The tool 10 comprises a mandrel 14 having a connector 16 at one end to allow the tool 10 to be releasably mounted at the lower end of a tool string. As will be described, the connector 16 incorporates an internal fishing profile, to allow retrieval of the tool 10 following a tubing expansion operation.
 Mounted to the lower or leading end of the mandrel 14 is a compliant expansion cone 18. The cone 18 is compliant in the sense that the cone 18 is sized to induce a slight diametric expansion of the tubing 12, but if the cone 18 should encounter an immovable restriction the slots 20 in the cone 18 permit a degree of radial deflection such that the cone 18 is not stuck fast on encountering such a restriction. The function of the cone 18 is to treat and clean the inner surface of the tubing 12 as the tool 10 advances through tubing 12, as will be described, and also to ensure that the tubing 12 is of a consistent cylindrical form, that is the cone 18 will tend to remove any ovality or dents in the tubing wall.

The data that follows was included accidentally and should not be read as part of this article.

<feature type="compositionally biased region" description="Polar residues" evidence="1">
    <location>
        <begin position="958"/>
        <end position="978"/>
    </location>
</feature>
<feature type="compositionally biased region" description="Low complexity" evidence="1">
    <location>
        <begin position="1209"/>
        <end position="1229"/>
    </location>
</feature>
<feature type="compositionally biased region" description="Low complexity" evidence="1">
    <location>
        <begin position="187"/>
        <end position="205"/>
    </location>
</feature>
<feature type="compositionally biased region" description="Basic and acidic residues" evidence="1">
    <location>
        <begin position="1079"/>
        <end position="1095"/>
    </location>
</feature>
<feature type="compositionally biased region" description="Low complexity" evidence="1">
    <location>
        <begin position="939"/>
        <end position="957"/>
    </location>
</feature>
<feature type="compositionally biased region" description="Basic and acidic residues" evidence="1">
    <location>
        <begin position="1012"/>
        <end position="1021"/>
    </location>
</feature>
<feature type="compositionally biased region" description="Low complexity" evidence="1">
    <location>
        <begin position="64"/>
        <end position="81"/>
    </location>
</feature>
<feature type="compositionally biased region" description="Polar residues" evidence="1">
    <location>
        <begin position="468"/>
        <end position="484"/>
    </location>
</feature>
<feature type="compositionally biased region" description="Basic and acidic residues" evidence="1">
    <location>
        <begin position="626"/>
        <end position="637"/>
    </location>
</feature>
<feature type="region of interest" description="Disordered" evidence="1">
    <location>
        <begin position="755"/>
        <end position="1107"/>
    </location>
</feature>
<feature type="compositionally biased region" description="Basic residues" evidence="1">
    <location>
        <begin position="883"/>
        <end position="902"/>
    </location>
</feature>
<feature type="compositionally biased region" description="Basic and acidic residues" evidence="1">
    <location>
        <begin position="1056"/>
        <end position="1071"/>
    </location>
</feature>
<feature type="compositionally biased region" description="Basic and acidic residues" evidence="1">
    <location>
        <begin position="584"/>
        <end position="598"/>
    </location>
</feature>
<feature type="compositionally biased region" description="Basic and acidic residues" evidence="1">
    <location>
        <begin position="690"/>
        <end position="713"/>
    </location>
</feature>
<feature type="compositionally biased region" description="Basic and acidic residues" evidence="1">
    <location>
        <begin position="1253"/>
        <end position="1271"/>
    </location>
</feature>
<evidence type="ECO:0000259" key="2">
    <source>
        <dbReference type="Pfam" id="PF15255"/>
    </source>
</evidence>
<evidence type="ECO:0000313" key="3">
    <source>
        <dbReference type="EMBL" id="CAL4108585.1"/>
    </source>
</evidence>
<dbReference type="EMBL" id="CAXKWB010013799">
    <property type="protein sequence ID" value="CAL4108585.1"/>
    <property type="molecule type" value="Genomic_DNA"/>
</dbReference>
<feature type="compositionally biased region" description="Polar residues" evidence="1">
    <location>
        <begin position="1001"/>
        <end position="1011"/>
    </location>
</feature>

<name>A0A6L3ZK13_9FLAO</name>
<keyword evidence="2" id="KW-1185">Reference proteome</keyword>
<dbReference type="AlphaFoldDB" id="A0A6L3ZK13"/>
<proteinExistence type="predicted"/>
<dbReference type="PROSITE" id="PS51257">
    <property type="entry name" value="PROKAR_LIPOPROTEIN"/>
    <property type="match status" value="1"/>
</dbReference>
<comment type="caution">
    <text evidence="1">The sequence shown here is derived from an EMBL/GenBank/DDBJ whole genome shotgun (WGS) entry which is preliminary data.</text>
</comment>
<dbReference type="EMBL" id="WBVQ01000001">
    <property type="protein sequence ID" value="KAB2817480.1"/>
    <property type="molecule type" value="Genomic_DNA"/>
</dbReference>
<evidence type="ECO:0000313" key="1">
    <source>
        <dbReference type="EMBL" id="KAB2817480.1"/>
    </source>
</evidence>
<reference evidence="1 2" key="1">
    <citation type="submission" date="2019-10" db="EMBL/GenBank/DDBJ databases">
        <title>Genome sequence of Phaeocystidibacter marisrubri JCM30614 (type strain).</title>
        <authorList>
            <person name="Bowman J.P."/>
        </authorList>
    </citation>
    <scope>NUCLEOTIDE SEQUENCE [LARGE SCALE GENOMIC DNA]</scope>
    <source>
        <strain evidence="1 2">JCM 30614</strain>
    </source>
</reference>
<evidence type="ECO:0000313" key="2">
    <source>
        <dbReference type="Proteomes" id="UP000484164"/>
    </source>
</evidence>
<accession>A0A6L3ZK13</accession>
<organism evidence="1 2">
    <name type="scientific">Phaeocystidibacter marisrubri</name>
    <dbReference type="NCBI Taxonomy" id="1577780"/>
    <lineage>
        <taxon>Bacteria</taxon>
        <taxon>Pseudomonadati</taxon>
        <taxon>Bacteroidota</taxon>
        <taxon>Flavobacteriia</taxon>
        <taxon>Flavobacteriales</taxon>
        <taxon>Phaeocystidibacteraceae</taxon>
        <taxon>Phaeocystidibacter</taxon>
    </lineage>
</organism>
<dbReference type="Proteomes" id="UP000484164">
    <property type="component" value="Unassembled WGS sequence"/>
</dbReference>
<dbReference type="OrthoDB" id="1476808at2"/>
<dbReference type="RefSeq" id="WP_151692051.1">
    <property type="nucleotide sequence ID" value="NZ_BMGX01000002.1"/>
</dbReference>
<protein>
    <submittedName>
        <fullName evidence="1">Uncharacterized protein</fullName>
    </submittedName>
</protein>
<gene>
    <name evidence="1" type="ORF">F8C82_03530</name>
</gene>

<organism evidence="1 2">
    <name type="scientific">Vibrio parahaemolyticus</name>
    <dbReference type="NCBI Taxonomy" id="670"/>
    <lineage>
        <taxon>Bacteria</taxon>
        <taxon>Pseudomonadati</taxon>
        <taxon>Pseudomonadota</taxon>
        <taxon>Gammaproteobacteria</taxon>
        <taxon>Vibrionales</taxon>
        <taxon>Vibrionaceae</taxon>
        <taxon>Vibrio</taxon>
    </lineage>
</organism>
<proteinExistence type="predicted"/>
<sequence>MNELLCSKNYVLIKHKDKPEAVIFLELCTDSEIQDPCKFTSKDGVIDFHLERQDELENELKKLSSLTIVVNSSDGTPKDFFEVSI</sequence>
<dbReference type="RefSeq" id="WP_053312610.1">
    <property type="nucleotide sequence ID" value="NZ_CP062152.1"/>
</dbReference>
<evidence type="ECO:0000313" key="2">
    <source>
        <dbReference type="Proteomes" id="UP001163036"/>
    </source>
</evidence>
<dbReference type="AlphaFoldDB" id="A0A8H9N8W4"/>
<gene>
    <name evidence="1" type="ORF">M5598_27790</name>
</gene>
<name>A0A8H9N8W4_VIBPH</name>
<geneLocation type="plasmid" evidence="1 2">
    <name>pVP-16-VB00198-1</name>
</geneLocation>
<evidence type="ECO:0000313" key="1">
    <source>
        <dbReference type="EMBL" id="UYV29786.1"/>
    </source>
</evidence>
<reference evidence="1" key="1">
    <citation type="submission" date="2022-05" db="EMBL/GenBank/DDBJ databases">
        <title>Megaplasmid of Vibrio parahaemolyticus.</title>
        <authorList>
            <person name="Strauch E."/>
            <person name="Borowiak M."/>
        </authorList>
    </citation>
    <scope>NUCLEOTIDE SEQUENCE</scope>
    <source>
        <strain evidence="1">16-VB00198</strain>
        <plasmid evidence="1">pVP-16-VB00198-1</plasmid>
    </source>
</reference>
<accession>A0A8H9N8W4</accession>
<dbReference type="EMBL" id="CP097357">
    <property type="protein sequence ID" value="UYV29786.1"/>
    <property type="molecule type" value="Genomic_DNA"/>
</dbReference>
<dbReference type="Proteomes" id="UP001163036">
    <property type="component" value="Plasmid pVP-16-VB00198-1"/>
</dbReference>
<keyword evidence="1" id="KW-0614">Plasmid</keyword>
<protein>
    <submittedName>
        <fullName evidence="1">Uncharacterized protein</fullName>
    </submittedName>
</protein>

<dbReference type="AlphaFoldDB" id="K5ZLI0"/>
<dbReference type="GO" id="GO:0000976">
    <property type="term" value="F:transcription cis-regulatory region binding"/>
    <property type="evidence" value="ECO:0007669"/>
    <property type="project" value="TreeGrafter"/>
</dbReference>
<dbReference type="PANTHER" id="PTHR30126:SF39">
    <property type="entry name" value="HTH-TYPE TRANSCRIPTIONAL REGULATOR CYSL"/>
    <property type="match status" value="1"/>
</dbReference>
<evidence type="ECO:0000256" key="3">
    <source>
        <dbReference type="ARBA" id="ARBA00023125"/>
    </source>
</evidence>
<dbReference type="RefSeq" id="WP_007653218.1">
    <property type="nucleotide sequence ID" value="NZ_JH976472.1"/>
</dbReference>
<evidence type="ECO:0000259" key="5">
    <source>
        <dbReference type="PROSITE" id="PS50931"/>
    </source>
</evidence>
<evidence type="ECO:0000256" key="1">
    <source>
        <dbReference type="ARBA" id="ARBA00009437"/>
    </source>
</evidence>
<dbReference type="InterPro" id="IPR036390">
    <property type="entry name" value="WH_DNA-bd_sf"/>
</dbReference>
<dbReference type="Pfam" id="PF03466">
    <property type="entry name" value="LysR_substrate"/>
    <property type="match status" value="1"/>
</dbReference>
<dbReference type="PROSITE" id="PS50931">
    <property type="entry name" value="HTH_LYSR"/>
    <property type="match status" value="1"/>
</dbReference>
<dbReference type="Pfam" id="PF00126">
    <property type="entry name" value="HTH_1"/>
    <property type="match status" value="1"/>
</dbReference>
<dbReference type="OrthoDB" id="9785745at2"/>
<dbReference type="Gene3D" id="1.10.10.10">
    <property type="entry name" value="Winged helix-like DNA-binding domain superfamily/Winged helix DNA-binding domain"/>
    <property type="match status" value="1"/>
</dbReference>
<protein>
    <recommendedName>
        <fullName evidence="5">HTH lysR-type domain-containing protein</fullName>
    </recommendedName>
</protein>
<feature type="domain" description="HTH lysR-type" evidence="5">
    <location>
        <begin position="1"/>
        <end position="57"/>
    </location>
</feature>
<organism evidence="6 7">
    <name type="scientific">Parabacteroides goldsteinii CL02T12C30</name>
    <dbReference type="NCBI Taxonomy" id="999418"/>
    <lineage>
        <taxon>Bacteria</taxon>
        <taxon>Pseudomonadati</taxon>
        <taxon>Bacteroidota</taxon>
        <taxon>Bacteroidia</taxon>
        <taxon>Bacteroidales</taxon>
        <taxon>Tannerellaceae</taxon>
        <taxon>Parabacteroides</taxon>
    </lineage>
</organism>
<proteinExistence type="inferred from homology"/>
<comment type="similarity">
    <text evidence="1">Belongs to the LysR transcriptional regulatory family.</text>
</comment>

The cone 18 thus conditions the tubing 12 to facilitate operation of a seal member, in the form of a swab cup 22, which is mounted on the mandrel 14 directly behind the cone 18. As will be described, a differential pressure across the swab cup 22 urges the tool 10 through the tubing 12 in the direction of arrow A.